MAVIC Pro from DJI

MAVIC Pro from DJI

Whats the difference between the the Mavic & Phantom 4 drone?   The Mavic is smaller, lighter, and easier to carry with you thanks to its foldable design. Its new OcuSync transmission system has a longer transmission range and 1080p resolution. Due to its larger size, the Phantom 4 has a higher maximum speed and can withstand stronger winds.

 

 

FAA Licensed Drone Pilots in Wisconsin

FAA Licensed Drone Pilots in Wisconsin

We are FAA Licensed Commercial Drone Pilots.  We provide professional drone photography &  cinematography services to clients throughout the United States of America.  Our state of the art drones capture high resolution photos or  4K & 5K video.

Insurance

We are insured.  Client will be provided with Proof of Insurance from Above Wisconsin.

Above Wisconsin is located in Green Bay, WI and we specialize the in the following industries & services:

Licensed Drone Pilots • Remote PIC • Remote Pilots In Command • Professional Drone Pilots • FAA Remote Pilot Certification • Commercial Drone Pilots • Aerial Drone Photography • HD Video • Commercial and Movie Aerial Video • Real Estate • Construction • Jobsite Progress • Golf Courses • Car Dealerships • Aerial Cinematography • Commercial Property Advertising • Residential Insurance • Architectural • Roof Inspection Photographers • Cell Tower Visual Inspection • Aerial Cinematographers • Flare Stack Inspection • Wisconsin Drone Pilots • Licensed Drone Operators in Wisconsin • Historical Preservation Photography • Mapping • Accident Investigation • Agricultural Field Watering Equipment & Aerial Drone Inspection Services

 

UPS Tests Package Delivery Using Drones

UPS announced that on Feb. 20, 2017 that it has successfully tested a drone that launches from the top of a UPS® package car, autonomously delivers a package to a home and then returns to the vehicle while the delivery driver continues along the route to make a separate delivery.

“This test is different than anything we’ve done with drones so far. It has implications for future deliveries, especially in rural locations where our package cars often have to travel miles to make a single delivery,” said Mark Wallace, UPS senior vice president of global engineering and sustainability. “Imagine a triangular delivery route where the stops are miles apart by road. Sending a drone from a package car to make just one of those deliveries can reduce costly miles driven. This is a big step toward bolstering efficiency in our network and reducing our emissions at the same time.”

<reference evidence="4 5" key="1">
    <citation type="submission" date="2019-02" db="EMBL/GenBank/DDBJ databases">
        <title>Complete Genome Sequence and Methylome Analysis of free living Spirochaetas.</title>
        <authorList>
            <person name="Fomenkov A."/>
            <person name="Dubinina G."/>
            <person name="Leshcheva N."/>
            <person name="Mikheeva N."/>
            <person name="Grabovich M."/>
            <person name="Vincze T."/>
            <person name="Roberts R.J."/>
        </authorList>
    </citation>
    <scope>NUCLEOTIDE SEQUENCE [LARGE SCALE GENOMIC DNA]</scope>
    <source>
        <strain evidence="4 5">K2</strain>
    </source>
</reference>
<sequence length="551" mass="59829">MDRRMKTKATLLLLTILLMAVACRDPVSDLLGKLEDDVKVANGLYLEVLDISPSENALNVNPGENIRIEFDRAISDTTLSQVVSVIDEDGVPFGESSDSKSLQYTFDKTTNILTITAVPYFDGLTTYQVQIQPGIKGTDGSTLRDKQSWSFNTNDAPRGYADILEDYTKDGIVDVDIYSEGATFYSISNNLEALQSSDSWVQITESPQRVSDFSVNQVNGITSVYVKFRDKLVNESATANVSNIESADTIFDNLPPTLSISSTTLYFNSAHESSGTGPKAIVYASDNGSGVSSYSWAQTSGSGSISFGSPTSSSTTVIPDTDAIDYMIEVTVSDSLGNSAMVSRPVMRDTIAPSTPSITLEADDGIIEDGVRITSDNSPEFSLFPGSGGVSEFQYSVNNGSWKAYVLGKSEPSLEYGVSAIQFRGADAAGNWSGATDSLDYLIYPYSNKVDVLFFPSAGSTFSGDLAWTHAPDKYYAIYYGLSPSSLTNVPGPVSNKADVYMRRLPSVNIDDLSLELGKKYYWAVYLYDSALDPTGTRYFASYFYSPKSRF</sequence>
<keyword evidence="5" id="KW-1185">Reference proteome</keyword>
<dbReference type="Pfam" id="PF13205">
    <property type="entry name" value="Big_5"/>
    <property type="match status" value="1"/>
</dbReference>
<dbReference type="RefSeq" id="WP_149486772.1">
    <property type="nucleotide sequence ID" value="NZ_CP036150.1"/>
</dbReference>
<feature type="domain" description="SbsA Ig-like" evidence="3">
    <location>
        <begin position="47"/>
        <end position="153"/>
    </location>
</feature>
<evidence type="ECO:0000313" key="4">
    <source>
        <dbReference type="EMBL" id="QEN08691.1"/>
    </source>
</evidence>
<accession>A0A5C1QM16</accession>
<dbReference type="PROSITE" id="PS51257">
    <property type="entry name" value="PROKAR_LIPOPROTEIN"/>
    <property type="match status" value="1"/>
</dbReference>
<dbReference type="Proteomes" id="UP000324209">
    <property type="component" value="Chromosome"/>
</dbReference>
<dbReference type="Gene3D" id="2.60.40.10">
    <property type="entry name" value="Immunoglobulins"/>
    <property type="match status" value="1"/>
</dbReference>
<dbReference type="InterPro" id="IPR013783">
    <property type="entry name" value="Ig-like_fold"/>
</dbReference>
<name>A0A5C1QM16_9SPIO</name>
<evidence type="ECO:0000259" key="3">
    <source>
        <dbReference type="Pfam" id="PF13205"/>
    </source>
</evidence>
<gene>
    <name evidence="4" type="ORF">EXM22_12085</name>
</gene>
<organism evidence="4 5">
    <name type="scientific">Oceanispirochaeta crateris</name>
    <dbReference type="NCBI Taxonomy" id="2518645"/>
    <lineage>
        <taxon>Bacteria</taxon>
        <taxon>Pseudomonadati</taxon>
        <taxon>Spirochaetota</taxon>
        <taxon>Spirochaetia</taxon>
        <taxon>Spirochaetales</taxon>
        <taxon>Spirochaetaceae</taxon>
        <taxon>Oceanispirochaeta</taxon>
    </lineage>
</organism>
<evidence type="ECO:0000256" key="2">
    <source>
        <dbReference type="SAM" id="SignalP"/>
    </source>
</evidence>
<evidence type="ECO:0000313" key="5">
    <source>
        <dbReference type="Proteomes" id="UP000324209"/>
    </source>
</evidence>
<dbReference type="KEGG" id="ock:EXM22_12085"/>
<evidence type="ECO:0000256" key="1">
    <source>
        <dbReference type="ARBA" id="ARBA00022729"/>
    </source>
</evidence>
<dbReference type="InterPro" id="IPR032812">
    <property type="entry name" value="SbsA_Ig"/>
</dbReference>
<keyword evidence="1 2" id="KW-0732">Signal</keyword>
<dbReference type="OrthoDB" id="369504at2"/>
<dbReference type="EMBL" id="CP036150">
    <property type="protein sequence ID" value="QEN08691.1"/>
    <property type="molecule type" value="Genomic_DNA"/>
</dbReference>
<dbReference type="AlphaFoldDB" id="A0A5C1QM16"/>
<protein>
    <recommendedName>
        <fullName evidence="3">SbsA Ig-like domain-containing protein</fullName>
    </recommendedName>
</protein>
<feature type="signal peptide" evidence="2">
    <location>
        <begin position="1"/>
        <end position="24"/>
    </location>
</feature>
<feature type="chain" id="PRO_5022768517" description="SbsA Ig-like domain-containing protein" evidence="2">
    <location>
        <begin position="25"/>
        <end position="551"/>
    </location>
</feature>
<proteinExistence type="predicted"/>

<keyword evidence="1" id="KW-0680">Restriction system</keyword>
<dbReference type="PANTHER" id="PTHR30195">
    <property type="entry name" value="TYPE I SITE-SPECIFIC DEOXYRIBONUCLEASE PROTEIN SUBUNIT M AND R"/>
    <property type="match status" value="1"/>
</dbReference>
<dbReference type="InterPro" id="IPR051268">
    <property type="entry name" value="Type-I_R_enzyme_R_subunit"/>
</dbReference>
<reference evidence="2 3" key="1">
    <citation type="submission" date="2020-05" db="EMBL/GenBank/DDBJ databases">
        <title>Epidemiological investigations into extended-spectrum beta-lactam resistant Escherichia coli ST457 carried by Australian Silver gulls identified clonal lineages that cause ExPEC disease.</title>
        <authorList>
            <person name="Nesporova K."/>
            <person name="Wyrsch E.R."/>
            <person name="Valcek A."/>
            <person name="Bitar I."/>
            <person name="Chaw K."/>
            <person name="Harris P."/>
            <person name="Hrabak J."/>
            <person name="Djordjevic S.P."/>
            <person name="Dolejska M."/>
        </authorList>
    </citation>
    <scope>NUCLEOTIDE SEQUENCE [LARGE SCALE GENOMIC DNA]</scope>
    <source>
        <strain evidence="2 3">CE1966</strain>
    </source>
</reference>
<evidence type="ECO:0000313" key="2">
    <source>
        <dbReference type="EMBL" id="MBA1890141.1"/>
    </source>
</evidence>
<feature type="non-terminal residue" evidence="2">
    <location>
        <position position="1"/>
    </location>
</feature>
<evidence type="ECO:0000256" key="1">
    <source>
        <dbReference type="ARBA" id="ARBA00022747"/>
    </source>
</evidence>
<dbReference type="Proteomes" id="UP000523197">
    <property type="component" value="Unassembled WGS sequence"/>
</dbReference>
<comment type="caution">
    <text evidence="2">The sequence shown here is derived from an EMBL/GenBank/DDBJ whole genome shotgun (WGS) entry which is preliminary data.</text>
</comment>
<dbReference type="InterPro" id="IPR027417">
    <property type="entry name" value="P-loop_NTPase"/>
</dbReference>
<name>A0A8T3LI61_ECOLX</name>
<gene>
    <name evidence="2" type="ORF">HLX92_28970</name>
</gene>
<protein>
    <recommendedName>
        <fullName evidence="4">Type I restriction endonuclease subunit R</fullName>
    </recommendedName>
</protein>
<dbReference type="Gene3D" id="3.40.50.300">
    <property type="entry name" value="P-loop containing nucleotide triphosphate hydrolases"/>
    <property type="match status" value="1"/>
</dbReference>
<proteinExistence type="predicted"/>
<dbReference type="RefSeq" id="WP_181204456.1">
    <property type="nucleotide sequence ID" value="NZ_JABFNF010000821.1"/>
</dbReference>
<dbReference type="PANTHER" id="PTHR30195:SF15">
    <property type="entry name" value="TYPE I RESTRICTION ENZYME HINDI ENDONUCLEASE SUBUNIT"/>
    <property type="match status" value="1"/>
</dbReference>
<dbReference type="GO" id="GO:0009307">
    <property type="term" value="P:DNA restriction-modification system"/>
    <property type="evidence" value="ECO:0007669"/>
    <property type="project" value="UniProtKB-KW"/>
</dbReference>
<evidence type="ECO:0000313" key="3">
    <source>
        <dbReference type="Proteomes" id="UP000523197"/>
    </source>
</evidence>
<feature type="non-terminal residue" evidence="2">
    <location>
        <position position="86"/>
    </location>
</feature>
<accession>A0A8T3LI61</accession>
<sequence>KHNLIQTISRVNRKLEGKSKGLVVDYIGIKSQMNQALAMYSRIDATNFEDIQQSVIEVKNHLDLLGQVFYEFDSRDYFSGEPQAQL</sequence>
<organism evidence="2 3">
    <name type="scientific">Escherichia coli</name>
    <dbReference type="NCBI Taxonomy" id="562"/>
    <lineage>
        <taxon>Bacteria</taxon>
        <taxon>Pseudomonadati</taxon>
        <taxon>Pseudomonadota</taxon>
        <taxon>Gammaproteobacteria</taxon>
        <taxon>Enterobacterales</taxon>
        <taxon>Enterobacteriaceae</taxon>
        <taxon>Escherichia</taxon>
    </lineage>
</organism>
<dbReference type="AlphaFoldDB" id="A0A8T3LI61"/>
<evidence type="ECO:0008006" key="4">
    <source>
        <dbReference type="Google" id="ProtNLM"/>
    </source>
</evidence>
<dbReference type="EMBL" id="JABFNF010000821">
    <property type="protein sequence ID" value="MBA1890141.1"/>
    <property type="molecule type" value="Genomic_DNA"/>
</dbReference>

With ORION, UPS’s On-Road Integrated Optimization Navigation routing software, a reduction of just one mile per driver per day over one year can save UPS up to $50 million. UPS has about 66,000 delivery drivers on the road each day. Rural delivery routes are the most expensive to serve due to the time and vehicle expenses required to complete each delivery. In this test, the drone made one delivery while the driver continued down the road to make another. This is a possible role UPS envisions for drones in the future.

“Drivers are the face of our company, and that won’t change,” Wallace said. “What’s exciting is the potential for drones to aid drivers at various points along their routes, helping them save time and deliver on increasing customer service needs that stem from the growth of e-commerce.”

The drone used in Monday’s test was the Workhorse HorseFly™ UAV Delivery system. It is a high-efficiency, octocopter delivery drone that is fully integrated with Workhorse’s line of electric/hybrid delivery trucks. The drone docks on the roof of the delivery truck. A cage suspended beneath the drone, extends through a hatch into the truck. A UPS driver inside loads a package into the cage and presses a button on a touch screen, sending the drone on a preset autonomous route to an address. The battery-powered HorseFly drone recharges while it’s docked. It has a 30-minute flight time and can carry a package weighing up to 10 pounds.

For this test, Workhorse preset the route for the drone. But in the future, routes could be determined by UPS’s On-Road Integrated Optimization and Navigation (ORION), which is the company’s proprietary routing software.